UEFA implemented a regulation in 2014 that allows referees to halt games for up to three minutes to evaluate head injuries. The team doctor had to verify the players’ suitability before they could resume play. The FIFA World Cup of 2018 saw a similar adoption of the three-minute regulation. The 2014 FIFA World Cup had high-profile head injuries, which prompted FIFPro to demand that FIFA reevaluate its concussion protocol. As a result, changes were made.

New rules for Concussion Football Substitutes

IFAB first recommended a ten-minute evaluation interval for concussion-suspected players, with a substitute replacing them. IFAB appointed a sports medical and football expert panel in December 2019 to examine and treat suspected concussions during matches. The IFAB said in February 2020 that it would create concussion substitute procedures for studies after receiving input from the Concussion Expert Group.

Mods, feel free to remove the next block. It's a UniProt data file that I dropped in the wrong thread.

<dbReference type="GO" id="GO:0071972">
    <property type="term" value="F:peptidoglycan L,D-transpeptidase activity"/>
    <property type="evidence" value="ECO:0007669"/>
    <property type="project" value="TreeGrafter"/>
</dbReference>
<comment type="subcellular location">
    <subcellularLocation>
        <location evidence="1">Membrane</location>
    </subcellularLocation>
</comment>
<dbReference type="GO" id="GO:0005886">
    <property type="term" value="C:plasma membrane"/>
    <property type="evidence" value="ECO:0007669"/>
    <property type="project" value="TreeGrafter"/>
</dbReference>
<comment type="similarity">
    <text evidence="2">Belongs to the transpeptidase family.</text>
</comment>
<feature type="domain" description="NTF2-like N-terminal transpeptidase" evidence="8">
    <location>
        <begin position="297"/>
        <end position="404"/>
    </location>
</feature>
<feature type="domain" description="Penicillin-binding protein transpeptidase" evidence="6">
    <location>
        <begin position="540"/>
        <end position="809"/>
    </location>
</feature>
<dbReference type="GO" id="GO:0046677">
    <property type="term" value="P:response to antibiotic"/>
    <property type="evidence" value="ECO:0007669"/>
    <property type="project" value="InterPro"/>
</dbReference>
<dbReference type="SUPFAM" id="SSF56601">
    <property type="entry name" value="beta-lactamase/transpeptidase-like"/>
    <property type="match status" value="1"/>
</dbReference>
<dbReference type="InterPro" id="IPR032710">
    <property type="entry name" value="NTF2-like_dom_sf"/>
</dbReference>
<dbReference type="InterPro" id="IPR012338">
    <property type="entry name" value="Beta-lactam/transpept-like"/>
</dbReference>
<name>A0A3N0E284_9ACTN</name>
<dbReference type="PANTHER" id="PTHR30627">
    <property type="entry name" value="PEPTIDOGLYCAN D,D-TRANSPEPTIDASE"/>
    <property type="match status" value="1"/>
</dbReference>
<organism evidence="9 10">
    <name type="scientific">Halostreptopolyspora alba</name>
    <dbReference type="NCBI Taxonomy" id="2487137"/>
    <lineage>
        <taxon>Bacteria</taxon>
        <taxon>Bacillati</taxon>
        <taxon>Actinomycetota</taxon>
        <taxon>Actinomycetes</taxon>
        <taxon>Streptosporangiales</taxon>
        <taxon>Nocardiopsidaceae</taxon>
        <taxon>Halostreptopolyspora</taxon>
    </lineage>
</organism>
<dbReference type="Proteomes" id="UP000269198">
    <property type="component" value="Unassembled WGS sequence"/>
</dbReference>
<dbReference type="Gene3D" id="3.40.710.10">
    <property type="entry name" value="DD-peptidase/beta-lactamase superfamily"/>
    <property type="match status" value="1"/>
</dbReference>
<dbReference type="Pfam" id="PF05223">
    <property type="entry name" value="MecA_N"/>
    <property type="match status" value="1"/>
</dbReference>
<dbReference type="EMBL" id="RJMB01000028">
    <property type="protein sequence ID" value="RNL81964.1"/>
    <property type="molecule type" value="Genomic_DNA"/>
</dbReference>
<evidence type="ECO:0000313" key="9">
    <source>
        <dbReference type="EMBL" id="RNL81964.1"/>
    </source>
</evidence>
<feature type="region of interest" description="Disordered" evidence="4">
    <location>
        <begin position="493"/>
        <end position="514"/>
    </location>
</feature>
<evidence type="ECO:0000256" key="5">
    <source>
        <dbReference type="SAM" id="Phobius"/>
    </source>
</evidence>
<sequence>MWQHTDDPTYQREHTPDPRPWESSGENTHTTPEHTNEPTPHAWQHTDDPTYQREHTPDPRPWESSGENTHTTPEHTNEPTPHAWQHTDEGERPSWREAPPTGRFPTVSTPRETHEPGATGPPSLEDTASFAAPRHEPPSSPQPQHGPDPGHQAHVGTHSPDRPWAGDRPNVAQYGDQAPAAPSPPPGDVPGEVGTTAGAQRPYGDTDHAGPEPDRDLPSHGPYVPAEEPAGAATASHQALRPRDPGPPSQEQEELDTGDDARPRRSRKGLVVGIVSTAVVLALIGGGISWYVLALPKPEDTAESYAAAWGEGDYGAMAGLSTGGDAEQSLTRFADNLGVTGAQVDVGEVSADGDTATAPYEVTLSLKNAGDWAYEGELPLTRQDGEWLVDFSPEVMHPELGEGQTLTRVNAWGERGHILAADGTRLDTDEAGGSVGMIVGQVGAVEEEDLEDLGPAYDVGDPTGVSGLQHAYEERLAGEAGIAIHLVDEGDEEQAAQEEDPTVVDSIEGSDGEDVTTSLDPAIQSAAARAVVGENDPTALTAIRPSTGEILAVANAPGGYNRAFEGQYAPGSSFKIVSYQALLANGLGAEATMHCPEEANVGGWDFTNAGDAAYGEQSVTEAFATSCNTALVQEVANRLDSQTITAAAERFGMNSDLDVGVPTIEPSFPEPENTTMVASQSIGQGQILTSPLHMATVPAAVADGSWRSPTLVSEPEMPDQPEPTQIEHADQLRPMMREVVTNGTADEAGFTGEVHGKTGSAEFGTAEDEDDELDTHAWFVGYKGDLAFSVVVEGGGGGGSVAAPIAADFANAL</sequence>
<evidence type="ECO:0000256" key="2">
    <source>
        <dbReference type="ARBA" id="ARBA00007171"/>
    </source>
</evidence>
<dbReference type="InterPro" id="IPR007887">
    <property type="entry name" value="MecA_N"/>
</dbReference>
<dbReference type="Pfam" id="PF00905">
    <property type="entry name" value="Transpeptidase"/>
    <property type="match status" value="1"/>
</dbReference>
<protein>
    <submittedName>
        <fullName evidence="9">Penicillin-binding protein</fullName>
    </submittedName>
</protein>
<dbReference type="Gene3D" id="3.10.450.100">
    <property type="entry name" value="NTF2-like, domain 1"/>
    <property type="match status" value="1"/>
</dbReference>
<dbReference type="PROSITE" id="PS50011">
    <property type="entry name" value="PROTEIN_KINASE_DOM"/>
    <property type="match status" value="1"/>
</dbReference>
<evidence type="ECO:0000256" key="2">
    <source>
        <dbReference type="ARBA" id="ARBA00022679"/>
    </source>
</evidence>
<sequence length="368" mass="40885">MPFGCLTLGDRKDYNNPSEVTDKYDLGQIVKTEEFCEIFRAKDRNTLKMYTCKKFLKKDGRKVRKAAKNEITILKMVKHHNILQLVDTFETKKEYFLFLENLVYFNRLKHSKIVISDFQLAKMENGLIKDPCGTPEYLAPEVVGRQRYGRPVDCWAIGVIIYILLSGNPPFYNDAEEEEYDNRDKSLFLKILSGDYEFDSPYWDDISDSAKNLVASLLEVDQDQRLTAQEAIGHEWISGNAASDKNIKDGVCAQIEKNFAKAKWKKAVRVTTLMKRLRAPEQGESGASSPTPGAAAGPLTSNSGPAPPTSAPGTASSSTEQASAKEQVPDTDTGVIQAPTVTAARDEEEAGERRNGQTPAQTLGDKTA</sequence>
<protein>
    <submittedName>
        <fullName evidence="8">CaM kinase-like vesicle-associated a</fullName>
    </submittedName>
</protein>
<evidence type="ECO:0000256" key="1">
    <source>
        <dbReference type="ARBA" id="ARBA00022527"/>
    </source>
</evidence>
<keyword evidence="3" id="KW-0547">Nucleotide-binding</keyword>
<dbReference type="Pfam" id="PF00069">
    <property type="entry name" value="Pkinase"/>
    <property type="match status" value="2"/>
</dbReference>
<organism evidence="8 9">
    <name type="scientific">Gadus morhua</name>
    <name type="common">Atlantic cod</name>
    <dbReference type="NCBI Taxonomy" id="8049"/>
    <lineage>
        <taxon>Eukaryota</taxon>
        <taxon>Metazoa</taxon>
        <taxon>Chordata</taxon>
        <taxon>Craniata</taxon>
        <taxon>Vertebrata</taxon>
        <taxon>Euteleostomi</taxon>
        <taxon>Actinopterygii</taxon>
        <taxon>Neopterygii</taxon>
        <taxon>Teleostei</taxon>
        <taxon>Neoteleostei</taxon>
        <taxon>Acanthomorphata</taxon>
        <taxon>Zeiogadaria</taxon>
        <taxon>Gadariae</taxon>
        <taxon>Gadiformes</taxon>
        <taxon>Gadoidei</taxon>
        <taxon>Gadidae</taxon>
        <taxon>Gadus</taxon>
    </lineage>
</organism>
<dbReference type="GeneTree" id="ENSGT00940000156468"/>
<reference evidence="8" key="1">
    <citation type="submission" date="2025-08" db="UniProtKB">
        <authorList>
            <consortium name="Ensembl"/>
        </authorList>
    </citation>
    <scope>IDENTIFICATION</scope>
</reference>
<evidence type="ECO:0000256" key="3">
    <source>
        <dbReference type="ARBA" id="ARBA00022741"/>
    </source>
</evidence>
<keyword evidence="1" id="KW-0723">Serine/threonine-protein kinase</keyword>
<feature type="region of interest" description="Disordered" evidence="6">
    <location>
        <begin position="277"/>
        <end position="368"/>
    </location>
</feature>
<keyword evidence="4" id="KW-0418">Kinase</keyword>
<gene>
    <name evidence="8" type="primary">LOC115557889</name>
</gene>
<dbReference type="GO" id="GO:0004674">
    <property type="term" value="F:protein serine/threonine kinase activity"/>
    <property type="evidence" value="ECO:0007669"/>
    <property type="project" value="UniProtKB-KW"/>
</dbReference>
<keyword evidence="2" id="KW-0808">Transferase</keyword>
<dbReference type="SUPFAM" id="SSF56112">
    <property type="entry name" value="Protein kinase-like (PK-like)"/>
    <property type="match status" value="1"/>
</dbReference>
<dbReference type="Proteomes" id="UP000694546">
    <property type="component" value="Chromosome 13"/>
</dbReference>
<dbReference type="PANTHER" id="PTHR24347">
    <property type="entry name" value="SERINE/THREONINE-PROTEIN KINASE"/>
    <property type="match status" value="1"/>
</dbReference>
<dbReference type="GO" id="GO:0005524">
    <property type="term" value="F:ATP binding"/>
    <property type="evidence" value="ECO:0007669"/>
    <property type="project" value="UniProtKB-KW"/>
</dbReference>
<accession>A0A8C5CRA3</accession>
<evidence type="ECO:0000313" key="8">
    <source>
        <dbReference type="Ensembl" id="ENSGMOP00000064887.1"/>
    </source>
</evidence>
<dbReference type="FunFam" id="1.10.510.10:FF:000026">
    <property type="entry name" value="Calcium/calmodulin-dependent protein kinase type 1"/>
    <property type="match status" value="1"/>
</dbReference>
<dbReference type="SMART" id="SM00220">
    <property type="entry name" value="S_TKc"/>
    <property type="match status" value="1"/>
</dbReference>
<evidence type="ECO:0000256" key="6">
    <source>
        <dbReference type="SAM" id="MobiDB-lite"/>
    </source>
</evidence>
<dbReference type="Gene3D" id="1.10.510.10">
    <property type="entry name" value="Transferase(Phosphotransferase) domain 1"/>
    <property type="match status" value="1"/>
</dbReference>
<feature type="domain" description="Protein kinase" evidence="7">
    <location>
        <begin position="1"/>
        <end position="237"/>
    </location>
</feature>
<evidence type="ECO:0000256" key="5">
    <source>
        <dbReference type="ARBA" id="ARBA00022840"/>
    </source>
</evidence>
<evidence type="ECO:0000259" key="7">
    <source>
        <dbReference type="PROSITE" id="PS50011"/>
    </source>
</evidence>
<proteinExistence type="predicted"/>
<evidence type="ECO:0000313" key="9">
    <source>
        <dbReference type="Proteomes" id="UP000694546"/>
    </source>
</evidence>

The expert committee said in October 2020 that studies will begin in 2021 using an “additional permanent substitution” strategy to preserve players’ health using a “if in doubt, take them out” mindset. IFAB approved the protocol and study on 16 December 2020. The process removes concussion suspects from the contest and replaces them with Football substitutes. 

Minimizing the demand on medical staff to make rapid assessments, protecting players from incurring numerous head injuries in a match, and being usable at all levels of the game. FIFA and IFAB must approve competition organizers for the trial period from January 2021 to March 2022.

In January 2021, FIFA stated it would test concussion Football substitutes at the 2020 FIFA Club World Cup. In February 2021, the Premier League, FA Women’s Super League, FA Women’s Championship, and FA Cup began the experiment. On 9 February 2021, West Ham United made a significant move in English football. During an FA Cup match against Manchester United, they replaced Issa Diop with Ryan Fredericks at halftime. This decision came after Diop suffered a head injury, marking the first concussion substitution in the sport. Trials are also underway in the Eredivisie, Eerste Divisie, and KNVB Cup.